Background: Frailty is associated with lower mean activity; however, hourly activity is highly variable among older individuals. We aimed to relate frailty to hourly activity variance beyond frailty's association with mean activity.
Method: Using the 2010-2011 National Social Life, Health and Aging Project wrist accelerometry data (n = 647), we employed a mixed-effects location scale model to simultaneously determine whether an adapted phenotypic frailty scale (0-4) was associated with the log10-mean hourly counts per minute (cpm) and between-and within-subject hourly activity variability, adjusting for demographics, health characteristics, season, day-of-week, and time-of-day. We tested the significance of a Frailty × Time-of-day interaction and whether adjusting for sleep time altered relationships.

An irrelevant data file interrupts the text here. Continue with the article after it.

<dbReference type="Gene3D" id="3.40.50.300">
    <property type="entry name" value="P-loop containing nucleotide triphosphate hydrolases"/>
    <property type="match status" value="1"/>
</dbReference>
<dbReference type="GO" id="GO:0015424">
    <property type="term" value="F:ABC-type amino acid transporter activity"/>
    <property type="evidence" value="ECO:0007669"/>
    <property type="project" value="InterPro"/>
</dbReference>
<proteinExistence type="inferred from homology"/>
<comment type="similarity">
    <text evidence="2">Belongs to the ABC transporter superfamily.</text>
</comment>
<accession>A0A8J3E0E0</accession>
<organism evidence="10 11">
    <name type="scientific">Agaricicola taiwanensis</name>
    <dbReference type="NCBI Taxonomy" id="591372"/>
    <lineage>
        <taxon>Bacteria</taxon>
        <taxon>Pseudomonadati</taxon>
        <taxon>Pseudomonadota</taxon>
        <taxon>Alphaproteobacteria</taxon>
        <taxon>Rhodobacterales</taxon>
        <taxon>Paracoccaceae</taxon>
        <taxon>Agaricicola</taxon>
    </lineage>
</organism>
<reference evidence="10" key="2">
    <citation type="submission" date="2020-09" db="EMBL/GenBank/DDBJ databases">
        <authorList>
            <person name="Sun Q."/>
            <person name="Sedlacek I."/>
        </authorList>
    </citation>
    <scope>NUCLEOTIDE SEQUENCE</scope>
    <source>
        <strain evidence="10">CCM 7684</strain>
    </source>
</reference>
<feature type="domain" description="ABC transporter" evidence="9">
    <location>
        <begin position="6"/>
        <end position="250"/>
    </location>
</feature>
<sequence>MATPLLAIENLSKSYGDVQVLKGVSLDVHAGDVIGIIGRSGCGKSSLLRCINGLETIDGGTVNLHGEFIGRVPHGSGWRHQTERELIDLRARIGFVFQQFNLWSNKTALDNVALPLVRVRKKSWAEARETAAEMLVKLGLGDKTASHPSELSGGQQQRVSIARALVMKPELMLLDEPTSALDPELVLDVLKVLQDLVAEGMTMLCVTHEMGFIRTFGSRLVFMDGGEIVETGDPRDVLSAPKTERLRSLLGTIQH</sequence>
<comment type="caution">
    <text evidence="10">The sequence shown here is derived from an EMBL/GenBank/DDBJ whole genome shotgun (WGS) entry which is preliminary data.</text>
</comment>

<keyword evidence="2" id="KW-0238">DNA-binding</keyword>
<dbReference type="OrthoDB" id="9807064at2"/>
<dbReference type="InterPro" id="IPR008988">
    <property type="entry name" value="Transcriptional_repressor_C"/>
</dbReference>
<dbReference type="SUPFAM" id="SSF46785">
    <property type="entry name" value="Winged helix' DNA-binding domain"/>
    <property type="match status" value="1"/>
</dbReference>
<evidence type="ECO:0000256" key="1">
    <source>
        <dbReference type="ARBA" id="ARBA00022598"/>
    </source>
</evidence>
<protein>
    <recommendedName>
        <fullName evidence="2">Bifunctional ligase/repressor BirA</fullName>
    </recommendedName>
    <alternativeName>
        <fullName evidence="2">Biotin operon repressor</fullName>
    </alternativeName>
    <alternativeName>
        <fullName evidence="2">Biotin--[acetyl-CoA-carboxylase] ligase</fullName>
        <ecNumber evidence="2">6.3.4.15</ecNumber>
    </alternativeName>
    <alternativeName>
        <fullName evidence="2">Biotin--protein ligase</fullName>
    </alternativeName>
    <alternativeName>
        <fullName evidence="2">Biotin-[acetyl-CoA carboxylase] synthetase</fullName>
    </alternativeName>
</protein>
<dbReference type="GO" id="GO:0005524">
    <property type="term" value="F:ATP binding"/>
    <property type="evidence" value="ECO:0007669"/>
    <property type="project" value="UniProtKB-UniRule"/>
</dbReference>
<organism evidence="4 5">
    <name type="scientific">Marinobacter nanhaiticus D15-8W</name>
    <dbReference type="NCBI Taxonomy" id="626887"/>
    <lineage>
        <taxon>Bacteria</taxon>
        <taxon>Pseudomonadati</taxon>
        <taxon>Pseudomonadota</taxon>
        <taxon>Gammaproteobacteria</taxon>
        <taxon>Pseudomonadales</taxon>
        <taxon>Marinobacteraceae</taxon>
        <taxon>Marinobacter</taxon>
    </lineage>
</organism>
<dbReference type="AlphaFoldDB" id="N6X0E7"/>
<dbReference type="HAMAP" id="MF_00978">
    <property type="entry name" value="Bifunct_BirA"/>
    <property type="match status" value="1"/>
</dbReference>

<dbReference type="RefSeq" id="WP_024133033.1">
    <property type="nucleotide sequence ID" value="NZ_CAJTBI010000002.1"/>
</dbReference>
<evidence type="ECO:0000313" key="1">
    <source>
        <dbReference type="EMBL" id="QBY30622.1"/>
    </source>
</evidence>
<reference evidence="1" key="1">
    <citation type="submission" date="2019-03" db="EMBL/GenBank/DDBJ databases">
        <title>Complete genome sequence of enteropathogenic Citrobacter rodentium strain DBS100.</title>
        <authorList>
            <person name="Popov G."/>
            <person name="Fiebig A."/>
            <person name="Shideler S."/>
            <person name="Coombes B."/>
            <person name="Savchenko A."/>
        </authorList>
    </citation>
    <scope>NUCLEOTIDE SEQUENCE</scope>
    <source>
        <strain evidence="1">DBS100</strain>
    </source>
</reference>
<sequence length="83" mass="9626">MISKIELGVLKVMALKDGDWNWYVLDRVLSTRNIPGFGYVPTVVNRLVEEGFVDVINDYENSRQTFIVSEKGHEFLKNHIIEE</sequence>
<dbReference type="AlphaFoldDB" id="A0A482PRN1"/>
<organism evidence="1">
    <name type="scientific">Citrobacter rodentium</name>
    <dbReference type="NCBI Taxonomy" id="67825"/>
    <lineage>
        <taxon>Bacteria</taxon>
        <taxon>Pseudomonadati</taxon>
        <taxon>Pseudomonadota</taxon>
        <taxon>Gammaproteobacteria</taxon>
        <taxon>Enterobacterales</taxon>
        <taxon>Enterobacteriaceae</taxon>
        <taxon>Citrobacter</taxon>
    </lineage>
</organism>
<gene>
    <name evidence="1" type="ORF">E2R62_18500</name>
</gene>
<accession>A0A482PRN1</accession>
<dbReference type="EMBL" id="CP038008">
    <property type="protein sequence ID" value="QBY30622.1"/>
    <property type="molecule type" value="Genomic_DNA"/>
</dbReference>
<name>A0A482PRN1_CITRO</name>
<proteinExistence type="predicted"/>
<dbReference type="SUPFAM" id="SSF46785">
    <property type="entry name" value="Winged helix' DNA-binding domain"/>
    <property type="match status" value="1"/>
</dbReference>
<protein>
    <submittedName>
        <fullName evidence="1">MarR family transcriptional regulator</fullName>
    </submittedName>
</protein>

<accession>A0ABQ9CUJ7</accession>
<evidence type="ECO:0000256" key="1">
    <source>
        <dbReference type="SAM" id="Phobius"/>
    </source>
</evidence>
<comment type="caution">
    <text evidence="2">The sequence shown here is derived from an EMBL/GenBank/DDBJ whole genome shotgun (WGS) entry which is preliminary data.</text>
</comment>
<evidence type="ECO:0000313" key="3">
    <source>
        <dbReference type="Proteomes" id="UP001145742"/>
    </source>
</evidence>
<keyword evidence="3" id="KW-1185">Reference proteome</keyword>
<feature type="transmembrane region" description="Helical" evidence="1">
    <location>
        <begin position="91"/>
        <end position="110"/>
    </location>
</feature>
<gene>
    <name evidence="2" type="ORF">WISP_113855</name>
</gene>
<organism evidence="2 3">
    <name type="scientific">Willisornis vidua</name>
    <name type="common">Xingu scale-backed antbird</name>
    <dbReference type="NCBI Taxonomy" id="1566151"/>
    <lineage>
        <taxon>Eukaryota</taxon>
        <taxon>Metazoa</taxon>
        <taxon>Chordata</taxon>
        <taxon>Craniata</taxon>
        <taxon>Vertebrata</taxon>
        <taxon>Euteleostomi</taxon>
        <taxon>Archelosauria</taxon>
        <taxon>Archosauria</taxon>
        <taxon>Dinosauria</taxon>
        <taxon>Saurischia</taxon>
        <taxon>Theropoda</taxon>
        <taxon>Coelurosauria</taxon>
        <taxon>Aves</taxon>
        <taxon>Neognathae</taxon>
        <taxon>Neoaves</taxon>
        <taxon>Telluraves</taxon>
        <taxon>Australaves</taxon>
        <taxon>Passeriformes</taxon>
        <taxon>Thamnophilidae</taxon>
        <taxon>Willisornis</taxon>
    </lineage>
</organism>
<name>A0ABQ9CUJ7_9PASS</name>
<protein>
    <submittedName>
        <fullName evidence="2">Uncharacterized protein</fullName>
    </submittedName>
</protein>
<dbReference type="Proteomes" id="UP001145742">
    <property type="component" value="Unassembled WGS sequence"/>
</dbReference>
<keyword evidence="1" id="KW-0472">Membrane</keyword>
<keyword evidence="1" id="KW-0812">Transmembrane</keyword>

Results: Each additional frailty point was associated with a 7.6% (10-0.0343, β = -0.0343; 95% CI: -0.05, -0.02) lower mean hourly cpm in the morning, mid-day, and late afternoon but not evening. Each frailty point was also associated with a 24.5% (e0.219, β = 0.219; 95% CI: 0.09, 0.34) greater between-subject hourly activity variance across the day; a 7% (e0.07, β = 0.07; 95% CI: 0.01¸ 0.13), 6% (e0.06, β = 0.06; 95% CI: 0, 0.12), and 10% (e0.091, β = 0.091; 95% CI: 0.03, 0.15) greater within-subject hourly activity variance in the morning, mid-day, and late afternoon, respectively; and a 6% (e-0.06, β = -0.06; 95% CI: -0.12, -0.003) lower within-subject hourly activity variance in the evening. Adjusting for sleep time did not alter results.
Conclusions: Frail adults have more variable hourly activity levels than robust adults, a potential novel marker of vulnerability. These findings suggest a need for more precise activity assessment in older adults.
Keywords: Accelerometry; Frailty; Geriatric assessment; Physical activity; Physical performance.
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